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v. 75) as being appointed by Antony to the sove­reignty of a part of Cilicia, and who subsequently became king of Pontus [polemon I.] The grounds on which this identity is denied by Eckhel (vol. iii. p. 63) are not satisfactory. (Visconti, Icono-graphie Grecque, vol. iii. p. 5, &c.) [E. H. B.j

POLEMON (noAe>w), tne name of two kings of Pontus and the Bosporus.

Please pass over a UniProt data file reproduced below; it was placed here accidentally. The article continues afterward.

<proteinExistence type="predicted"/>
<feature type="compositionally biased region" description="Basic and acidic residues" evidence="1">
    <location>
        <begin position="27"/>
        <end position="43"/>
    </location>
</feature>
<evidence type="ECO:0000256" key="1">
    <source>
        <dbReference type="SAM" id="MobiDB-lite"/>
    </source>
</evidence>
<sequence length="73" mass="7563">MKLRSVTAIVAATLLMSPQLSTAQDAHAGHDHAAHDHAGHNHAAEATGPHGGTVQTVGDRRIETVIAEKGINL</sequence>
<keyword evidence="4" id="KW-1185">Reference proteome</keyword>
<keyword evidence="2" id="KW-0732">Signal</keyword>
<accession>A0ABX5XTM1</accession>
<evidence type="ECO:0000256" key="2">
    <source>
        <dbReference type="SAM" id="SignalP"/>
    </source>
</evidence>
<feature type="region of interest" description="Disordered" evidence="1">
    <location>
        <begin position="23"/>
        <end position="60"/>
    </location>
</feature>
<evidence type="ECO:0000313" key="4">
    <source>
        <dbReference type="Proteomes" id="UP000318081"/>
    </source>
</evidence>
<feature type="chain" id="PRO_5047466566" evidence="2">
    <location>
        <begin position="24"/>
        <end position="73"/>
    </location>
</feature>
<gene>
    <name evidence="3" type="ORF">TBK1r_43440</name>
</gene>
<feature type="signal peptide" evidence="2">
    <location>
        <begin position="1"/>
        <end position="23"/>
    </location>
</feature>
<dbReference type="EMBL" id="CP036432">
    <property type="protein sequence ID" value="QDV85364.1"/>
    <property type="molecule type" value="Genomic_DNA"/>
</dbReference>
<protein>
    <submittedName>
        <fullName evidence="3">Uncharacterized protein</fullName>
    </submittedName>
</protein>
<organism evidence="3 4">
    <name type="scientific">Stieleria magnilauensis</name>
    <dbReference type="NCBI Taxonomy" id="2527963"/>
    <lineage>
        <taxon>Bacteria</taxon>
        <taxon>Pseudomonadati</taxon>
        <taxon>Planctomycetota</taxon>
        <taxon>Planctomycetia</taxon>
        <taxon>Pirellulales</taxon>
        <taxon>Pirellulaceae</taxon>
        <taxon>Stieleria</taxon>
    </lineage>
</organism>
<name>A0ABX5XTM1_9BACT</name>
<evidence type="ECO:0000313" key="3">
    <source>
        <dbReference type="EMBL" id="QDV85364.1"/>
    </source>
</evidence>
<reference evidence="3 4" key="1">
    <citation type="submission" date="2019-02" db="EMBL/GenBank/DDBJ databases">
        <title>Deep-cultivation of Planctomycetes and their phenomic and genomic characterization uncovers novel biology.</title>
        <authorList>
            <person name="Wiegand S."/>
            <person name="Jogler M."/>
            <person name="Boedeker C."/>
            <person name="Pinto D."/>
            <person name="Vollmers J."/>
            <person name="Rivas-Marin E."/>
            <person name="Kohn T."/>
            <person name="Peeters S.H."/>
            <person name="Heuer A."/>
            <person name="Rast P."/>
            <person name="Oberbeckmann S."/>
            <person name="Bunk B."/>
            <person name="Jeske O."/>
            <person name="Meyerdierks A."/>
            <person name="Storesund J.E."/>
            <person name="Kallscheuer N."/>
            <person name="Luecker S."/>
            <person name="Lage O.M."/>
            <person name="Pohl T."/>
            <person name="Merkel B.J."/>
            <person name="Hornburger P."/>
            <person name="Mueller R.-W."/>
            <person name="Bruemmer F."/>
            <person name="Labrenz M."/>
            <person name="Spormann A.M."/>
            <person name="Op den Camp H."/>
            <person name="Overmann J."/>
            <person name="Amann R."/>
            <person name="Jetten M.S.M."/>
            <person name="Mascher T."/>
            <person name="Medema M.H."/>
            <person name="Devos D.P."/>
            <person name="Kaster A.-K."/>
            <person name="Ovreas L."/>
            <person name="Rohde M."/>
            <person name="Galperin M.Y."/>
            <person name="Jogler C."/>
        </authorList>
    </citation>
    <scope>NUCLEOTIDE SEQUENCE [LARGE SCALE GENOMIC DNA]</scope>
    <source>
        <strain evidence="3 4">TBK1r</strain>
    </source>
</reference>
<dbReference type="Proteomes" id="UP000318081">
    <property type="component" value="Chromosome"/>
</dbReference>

1. polemon I., was the son of Zenon, the orator of Laodiceia, and it was as a reward for the services rendered by his father as well as himself that he was appointed by Antony in b. c. 39 to the government of a part of Cilicia. (Appian, B. C. v. 75 ; Strab. xii. p. 578.) At a subsequent period he obtained from the triumvir in exchange for this principality the more important govern­ment of Pontus with the title of king. The pre­cise date of this change is unknown, but Polemon is already called by Dion Cassius king of Pontus in b. c. 36, in which year he co-operated with Antony in his campaign against the Parthians. On this occasion he shared in the defeat of Appius Statianus, and was taken prisoner by the Parthian king, but allowed to ransom himself, and restored to liberty. (Dion Cass. xlix. 25 ; Plut. Ant. 38.) In b. c. 35 he was employed by Antony to nego­tiate with the Median king Artavasdes, whom he succeeded in detaching from the alliance of Parthia, and gaining over to that of Rome : a service for which he was subsequently rewarded by the triumvir by the addition to his dominions of the Lesser Armenia. (Dion Cass. xlix. 33, 44.) But though he thus owed his elevation to Antony he was fortunate enough not to share in his fall, and although he had sent an auxiliary force to the assistance of his patron in b. c. 30, shortly before the battle of Actium, he was able to make his peace with Octavian, who confirmed him in his kingdom, and some years afterwards bestowed on him the honorary appellations of a friend and ally of the Roman people. (Pint. Ant. 61 ; Strab. xii. p. 578 ; Dion Cass. liii. 25.) At a subsequent period (about b.c. .16) he was intrusted by Agrippa with the charge of reducing the kingdom of Bosporus, which had been usurped by Scri-bonius after the death of Asander. The usurper was put to death by the Bosporans before the arrival of Polemon, who notwithstanding some op-' position established himself in the sovereignty of the country, in which he was confirmed, first by Agrippa and then by Augustus himself. (Dion Cass. liv. 24.) His reign after this was long and prosperous : his dominions comprised, besides Pontus itself, Colchis and the other provinces, as far as the kingdom of the Bosporus, the confines of which last he extended to the river Tana'is, and destroyed the city of that name, which had ven­tured to throw off his yoke (Strab. xi. pp. 493, 495, 499.) But having engaged in an expedition against the barbarian tribe of the Aspurgians (who inhabited the mountains above Phanagoria) he was not only defeated by them, but taken prisoner, and immediately put to death. (Id. xi. p. 495, xii. p. 556.) The date of this event is unknown ; but it appears from an inscription that he must have been still on the throne as late as B. c. 2. (Bockh, Corp. Inscr. vol. ii. No. 3524 ; Eckhel, vol. ii. p. 369.)